The measure would establish an out-of-pocket maximum for Medicare beneficiaries and limit drug cost hikes at the rate of inflation. “The bill has stalled due to lack of support from Senate Republicans,” CNBC’s Berkeley Lovelace Jr. reports. “Senate Majority Leader Mitch McConnell of Kentucky has not scheduled the bill for a vote.” 

— The Women’s March will replace its annual demonstration in the nation’s capital with a week of smaller and more targeted events, our Post colleague Marissa J. Lang reports. There will still be a march, but there won’t be a featured group of individuals addressing a crowd or any musical performers. 

"The week-long series is the latest in a cascade of changes the group has undergone since September, when the organization’s three inaugural — and controversial — board members were replaced by a diverse cast of 16 women amid allegations of anti-Semitism, infighting and ineffective leadership," Marissa writes. 

"The shake-up comes at a critical time for the organization," she adds. "With the 2020 presidential election approaching, experts have said it can no longer afford the distractions and controversies that have muddled its message and loomed over its every move."


— An 18-year-old has been charged with intentionally damaging a Planned Parenthood building in Delaware, the New York Times’s Johnny Diaz writes. 

He allegedly drove to the location at about 2:15 a.m. Friday and was recorded by surveillance cameras standing on the building’s porch and spray-painting the phrase “Deus Vult” — “God wills it” in red letters. He then allegedly stepped off the porch, lit an incendiary device and threw it at the building’s front window, which was closed. 

“The teenager, Samuel James Gulick, of Middletown, Del., was charged on Monday with three counts: maliciously damaging a building used in interstate commerce through the use of fire or destructive device; intentionally damaging a facility that provides reproductive health services; and possession of an unregistered destructive device under the National Firearms Act, according to a news release from the United States Attorney’s Office for the District of Delaware,” Johnny adds.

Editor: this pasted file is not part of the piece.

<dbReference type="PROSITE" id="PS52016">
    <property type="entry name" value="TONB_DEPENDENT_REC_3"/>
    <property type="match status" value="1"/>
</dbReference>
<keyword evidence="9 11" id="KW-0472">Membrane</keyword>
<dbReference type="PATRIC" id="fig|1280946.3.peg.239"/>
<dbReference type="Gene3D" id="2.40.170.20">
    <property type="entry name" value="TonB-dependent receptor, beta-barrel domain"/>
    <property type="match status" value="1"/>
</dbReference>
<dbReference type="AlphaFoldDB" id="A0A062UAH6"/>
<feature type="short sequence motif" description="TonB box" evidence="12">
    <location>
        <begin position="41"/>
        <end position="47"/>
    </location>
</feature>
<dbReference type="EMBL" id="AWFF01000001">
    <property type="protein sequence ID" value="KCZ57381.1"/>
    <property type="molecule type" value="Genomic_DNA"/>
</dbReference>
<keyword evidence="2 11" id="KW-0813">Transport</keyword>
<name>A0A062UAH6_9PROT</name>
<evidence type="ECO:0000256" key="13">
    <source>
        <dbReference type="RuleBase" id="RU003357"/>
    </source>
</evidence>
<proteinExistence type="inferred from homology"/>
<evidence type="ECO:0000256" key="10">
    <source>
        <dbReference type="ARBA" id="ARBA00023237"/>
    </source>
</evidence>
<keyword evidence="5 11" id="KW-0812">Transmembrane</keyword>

— And here are a few more good reads: 

The average delivery now costs more than $4,500—even with insurance.
The Atlantic


LOS ANGELES (AP) — Alex Trebek has a message of support for Congressman John Lewis as both fight pancreatic cancer. “We’re starting a new year, and let’s see if we can’t both complete the...
Associated Press
For years, scientists poured their hearts into work to develop vaccines. And, for years, they saw promising work smash up against unscalable walls.


Efforts to deliver on high-profile issues are colliding with the broader partisan battle over health care.



  • The House Energy and Commerce subcommittee on health holds a hearing on legislation to “improve Americans’ health care coverage and outcomes."
  • The Bipartisan Policy Center hosts “20/20 Health Care Series: A Snapshot of Early Primary Voters."

Coming Up

  • The House Veterans’ Affairs subcommittee on economic opportunity holds a hearing on “resources to address veteran hunger” on Thursday.